4. “The Due Process Clause of the 14th Amendment assures, procedurally, notice and the opportunity to be heard before educational property rights may be suspended and, substantively, that only laws (student code of conduct infractions) which are rational will be enforceable.”
Item number one, the one about taking pictures of young children does not help the students who have impulsively taken inappropriate pictures of themselves and others and distributed them to their friends. Vermont, Ohio and Utah are a couple of the states that appear to be trying to write legislation that differentiates true child pornography from the adolescent that is impulsive or just wants to belong. Ellen Goodman writing in the truthdig blog (http://www.truthdig.com/report/item/sexting_–_and_common_sense/) describes the rationale for making the difference in a post called Sexting – and Common Sense. There is a difference and it actually goes beyond the Sexting. Ellen points to the sexism in sexting.
Let’s not forget the sexism in the sexting. It’s mostly girls’ pictures that get passed around. It’s often boyfriends—or ex-boyfriends—who hold the trump photo. It’s girls who pay a social price in humiliation. It’s girls who get tagged in the mean-girl lingo as “sluts.”
Technologies are always going to change but the need for young people to be accepted and educators to protect the people who are under their charge will stay the same. The question is, as it always has been, what do we want our citizens to consider the norm? Understanding what it means to be a good “Digital Citizenship” should be our goal. Adolescence is a time of sexual exploration and development and it is irresponsible to not engage adolescents and their parents in a dialog on what is appropriate and respectful. Only changing policy is short sited. Digital Citizenship in Schools by Mike Ribble and Gerald Bailey reviews nine elements of Digital Citizenship:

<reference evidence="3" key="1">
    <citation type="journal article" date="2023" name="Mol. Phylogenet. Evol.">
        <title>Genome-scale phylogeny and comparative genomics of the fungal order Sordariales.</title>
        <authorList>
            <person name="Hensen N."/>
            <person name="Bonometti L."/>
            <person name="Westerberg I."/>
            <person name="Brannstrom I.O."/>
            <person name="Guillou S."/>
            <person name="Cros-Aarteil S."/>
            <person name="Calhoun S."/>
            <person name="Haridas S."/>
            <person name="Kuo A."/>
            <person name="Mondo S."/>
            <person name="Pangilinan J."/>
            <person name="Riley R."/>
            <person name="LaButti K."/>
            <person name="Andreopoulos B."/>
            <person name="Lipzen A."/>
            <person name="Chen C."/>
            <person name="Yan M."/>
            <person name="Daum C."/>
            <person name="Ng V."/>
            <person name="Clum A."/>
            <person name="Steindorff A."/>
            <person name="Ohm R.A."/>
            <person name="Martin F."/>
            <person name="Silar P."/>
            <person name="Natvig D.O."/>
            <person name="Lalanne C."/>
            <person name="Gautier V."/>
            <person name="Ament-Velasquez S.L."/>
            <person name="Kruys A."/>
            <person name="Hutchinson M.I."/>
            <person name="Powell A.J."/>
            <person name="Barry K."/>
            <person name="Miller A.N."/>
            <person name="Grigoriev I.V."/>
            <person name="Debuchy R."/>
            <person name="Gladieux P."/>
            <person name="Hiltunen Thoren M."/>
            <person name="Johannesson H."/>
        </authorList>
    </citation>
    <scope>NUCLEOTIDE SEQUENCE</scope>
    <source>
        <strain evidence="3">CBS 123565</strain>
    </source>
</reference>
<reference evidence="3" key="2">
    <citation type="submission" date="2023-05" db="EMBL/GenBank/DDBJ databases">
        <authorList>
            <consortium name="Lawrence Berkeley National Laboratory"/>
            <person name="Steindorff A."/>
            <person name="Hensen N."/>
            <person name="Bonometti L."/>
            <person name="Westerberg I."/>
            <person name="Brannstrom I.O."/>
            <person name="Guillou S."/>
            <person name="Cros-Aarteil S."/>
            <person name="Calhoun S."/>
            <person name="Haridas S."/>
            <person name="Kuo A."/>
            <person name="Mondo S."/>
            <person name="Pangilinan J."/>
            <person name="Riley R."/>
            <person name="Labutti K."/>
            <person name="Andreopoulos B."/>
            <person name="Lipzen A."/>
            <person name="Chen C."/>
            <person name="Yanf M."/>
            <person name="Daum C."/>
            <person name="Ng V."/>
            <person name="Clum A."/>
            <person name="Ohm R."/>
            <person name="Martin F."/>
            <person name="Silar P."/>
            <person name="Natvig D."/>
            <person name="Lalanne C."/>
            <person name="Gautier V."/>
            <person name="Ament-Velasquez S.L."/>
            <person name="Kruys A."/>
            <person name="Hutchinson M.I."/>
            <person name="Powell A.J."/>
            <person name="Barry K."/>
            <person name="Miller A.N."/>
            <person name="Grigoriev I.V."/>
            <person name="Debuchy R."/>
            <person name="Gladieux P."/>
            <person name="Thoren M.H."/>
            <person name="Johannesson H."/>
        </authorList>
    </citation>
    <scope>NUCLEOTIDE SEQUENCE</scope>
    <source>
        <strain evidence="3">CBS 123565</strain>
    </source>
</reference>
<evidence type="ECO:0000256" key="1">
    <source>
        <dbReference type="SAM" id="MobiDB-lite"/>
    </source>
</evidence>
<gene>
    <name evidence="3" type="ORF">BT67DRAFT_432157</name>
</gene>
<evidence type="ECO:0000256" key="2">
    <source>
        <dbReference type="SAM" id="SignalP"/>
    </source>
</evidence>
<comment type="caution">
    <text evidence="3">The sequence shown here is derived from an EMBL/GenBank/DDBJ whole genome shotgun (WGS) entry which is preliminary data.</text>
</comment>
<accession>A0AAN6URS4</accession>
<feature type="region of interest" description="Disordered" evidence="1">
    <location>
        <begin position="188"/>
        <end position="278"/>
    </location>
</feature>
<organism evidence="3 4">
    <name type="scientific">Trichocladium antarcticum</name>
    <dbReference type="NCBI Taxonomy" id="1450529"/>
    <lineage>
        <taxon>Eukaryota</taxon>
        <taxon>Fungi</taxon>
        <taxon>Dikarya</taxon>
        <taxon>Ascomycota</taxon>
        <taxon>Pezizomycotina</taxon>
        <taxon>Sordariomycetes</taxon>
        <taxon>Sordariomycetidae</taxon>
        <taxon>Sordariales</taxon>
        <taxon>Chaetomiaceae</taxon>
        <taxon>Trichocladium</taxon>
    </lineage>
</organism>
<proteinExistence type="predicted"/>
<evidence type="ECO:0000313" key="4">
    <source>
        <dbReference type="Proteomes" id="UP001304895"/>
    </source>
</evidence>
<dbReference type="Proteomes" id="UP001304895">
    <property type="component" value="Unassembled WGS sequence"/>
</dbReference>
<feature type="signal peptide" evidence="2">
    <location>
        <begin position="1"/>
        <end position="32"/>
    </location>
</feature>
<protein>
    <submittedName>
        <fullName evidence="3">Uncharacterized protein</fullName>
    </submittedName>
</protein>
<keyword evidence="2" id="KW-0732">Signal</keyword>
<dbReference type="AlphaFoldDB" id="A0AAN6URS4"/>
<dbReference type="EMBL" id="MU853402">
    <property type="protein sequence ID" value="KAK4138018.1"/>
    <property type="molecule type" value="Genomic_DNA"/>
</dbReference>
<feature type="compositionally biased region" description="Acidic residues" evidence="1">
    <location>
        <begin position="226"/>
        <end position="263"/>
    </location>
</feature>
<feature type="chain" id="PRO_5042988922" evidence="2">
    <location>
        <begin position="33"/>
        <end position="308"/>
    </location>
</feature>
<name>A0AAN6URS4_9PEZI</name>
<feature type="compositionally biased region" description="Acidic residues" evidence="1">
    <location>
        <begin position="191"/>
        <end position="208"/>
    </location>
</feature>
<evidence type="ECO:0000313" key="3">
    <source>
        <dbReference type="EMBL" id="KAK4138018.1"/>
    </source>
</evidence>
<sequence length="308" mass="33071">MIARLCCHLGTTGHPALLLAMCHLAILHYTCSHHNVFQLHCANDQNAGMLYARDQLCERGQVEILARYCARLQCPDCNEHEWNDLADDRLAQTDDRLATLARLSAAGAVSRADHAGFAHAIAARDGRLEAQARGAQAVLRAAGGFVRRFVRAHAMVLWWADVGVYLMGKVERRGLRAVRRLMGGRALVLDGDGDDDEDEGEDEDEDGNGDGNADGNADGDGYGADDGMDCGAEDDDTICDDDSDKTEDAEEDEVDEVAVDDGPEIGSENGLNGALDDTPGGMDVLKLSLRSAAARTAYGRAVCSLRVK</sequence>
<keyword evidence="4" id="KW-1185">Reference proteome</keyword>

1. Digital Etiquette: electronic standards of conduct or procedure.
2. Digital Communication: electronic exchange of information.
3. Digital Literacy: process of teaching and learning about technology and the use of technology.
4. Digital Access: full electronic participation in society.
5. Digital Commerce: electronic buying and selling of goods.
6. Digital Law: electronic responsibility for actions and deeds
7. Digital Rights & Responsibilities: those freedoms extended to everyone in a digital world.
8. Digital Health & Wellness: physical and psychological well being in a digital technology world.
9. Digital Security (self-protection): electronic precautions to guarantee safety.
The conversation about Digital Citizenship needs to include parents. Raising a Digital Child, also by Mike Ribble contains much of the same information as Digital Citizenship in Schools but is meant to guide the parent as they work with their children through the issues of being responsible users of very powerful technologies.
In October 2008 the Protecting Children in the 21st Century Act was passed requiring that schools receiving educational technology funds teach students Internet safety. The Schools and Libraries Division of the Universal Service Administrative Company (USAC) is currently waiting to hear from the Federal Communications Commission and that will not happen until after a process of rulemaking, which will include hearings. Hopefully any rules will go beyond “Internet Safety” and include Digital Citizenship, which includes elements 6 and 7:
• Digital Law: electronic responsibility for actions and deeds
• Digital Rights & Responsibilities: those freedoms extended to everyone in a digital world.